Delaware, University of
University of Delaware (dĕl´əwâr, –wər), at Newark, Del.; land-grant and state-supported; coeducational; founded 1743 in New London, Pa., as a Presbyterian school, moved to Newark 1765, and chartered as the Academy of Newark by the Penns in 1769. It became Newark College in 1833-34 and was designated a land-grant college in 1870. It was called Delaware College (for men) from 1843 to 1921. In 1921 Delaware College and the affiliated women's college (founded 1913) were joined under the present institution and merged and reorganized in 1945. The university now has seven academic colleges, and offers programs in conjunction with Winterthur, the Hagley Museum, and Longwood Gardens. The Delaware Geological Survey is there.
"Delaware, University of." The Columbia Encyclopedia, 6th ed.. . Encyclopedia.com. (May 21, 2019). https://www.encyclopedia.com/reference/encyclopedias-almanacs-transcripts-and-maps/delaware-university
"Delaware, University of." The Columbia Encyclopedia, 6th ed.. . Retrieved May 21, 2019 from Encyclopedia.com: https://www.encyclopedia.com/reference/encyclopedias-almanacs-transcripts-and-maps/delaware-university
Encyclopedia.com gives you the ability to cite reference entries and articles according to common styles from the Modern Language Association (MLA), The Chicago Manual of Style, and the American Psychological Association (APA).
Within the “Cite this article” tool, pick a style to see how all available information looks when formatted according to that style. Then, copy and paste the text into your bibliography or works cited list.
Because each style has its own formatting nuances that evolve over time and not all information is available for every reference entry or article, Encyclopedia.com cannot guarantee each citation it generates. Therefore, it’s best to use Encyclopedia.com citations as a starting point before checking the style against your school or publication’s requirements and the most-recent information available at these sites:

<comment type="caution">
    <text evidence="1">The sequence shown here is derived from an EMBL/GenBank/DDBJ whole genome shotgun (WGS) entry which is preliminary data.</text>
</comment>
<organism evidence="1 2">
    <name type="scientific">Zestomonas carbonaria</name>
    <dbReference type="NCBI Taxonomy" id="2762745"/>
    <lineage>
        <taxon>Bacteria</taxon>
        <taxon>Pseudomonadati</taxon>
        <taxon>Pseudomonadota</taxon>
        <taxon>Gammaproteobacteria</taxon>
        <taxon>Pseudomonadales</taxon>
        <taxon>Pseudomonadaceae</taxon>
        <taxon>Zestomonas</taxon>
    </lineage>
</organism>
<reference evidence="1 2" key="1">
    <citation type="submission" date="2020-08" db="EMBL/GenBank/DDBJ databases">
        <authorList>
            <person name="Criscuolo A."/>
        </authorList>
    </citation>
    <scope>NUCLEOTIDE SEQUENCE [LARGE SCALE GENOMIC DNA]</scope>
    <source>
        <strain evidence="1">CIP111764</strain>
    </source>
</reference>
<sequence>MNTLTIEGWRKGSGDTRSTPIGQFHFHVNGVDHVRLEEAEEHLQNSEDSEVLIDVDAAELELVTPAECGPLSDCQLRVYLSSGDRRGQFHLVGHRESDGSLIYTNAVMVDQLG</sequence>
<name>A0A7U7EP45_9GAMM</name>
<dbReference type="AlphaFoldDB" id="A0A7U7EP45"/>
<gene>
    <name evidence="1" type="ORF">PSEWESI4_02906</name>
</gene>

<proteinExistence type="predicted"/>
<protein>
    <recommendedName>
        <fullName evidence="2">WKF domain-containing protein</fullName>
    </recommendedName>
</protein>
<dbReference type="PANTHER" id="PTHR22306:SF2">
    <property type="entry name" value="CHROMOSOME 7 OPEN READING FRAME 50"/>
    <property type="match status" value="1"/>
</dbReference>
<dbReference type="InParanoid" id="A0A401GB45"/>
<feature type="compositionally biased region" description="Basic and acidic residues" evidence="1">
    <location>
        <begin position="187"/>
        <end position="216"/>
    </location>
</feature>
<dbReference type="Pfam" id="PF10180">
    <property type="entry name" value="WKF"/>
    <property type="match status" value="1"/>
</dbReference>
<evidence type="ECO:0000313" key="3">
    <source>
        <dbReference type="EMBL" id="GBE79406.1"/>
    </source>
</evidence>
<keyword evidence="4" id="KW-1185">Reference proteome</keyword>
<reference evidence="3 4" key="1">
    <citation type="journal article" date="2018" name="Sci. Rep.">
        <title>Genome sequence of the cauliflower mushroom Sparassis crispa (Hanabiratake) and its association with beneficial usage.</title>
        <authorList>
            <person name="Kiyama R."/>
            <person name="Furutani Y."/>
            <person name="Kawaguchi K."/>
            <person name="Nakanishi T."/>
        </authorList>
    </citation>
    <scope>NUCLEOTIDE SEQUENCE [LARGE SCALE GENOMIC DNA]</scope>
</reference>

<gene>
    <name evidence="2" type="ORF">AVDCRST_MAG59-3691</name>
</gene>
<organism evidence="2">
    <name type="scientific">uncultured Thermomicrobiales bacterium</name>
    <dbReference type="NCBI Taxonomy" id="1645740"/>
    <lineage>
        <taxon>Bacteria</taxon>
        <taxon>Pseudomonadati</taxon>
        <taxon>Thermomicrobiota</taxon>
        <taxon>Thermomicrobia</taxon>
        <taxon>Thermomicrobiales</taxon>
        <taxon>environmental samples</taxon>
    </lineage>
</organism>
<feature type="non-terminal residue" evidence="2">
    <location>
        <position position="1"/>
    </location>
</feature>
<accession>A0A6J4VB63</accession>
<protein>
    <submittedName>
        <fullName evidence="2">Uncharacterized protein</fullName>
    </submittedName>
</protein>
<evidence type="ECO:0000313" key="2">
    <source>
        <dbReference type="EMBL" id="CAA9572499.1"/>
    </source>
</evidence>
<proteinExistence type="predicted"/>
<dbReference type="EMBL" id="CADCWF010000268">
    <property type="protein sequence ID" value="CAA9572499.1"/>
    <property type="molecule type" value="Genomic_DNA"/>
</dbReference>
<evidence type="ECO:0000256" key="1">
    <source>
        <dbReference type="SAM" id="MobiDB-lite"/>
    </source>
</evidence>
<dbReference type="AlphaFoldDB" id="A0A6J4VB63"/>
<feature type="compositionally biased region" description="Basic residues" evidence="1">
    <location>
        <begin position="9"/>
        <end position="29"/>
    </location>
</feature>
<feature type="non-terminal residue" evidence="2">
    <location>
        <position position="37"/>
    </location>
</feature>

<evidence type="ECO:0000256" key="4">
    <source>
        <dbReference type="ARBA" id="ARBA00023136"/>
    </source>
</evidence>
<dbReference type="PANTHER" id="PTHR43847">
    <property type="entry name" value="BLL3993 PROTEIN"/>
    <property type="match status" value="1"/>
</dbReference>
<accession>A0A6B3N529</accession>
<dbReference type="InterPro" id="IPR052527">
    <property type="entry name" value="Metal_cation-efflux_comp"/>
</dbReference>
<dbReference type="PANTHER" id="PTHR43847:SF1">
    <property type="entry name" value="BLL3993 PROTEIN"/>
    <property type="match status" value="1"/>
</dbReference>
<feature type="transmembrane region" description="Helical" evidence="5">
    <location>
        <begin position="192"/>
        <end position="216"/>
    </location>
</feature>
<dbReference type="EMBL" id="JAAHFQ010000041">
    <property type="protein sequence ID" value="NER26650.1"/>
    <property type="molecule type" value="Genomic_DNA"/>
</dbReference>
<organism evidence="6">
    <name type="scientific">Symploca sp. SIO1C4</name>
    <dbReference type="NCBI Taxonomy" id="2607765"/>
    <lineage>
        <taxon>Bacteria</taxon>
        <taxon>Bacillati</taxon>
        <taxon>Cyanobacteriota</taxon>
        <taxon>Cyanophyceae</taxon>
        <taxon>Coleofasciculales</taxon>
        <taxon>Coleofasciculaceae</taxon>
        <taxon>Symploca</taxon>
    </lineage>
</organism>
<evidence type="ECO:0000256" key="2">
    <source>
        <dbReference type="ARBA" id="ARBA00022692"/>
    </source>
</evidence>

Modern Language Association
The Chicago Manual of Style
American Psychological Association
- Most online reference entries and articles do not have page numbers. Therefore, that information is unavailable for most Encyclopedia.com content. However, the date of retrieval is often important. Refer to each style’s convention regarding the best way to format page numbers and retrieval dates.
- In addition to the MLA, Chicago, and APA styles, your school, university, publication, or institution may have its own requirements for citations. Therefore, be sure to refer to those guidelines when editing your bibliography or works cited list.
Coffin, Marian Cruger
M. Coffin (1940);
N. Fleming (1995)
"Coffin, Marian Cruger." A Dictionary of Architecture and Landscape Architecture. . Encyclopedia.com. (May 21, 2019). https://www.encyclopedia.com/education/dictionaries-thesauruses-pictures-and-press-releases/coffin-marian-cruger
"Coffin, Marian Cruger." A Dictionary of Architecture and Landscape Architecture. . Retrieved May 21, 2019 from Encyclopedia.com: https://www.encyclopedia.com/education/dictionaries-thesauruses-pictures-and-press-releases/coffin-marian-cruger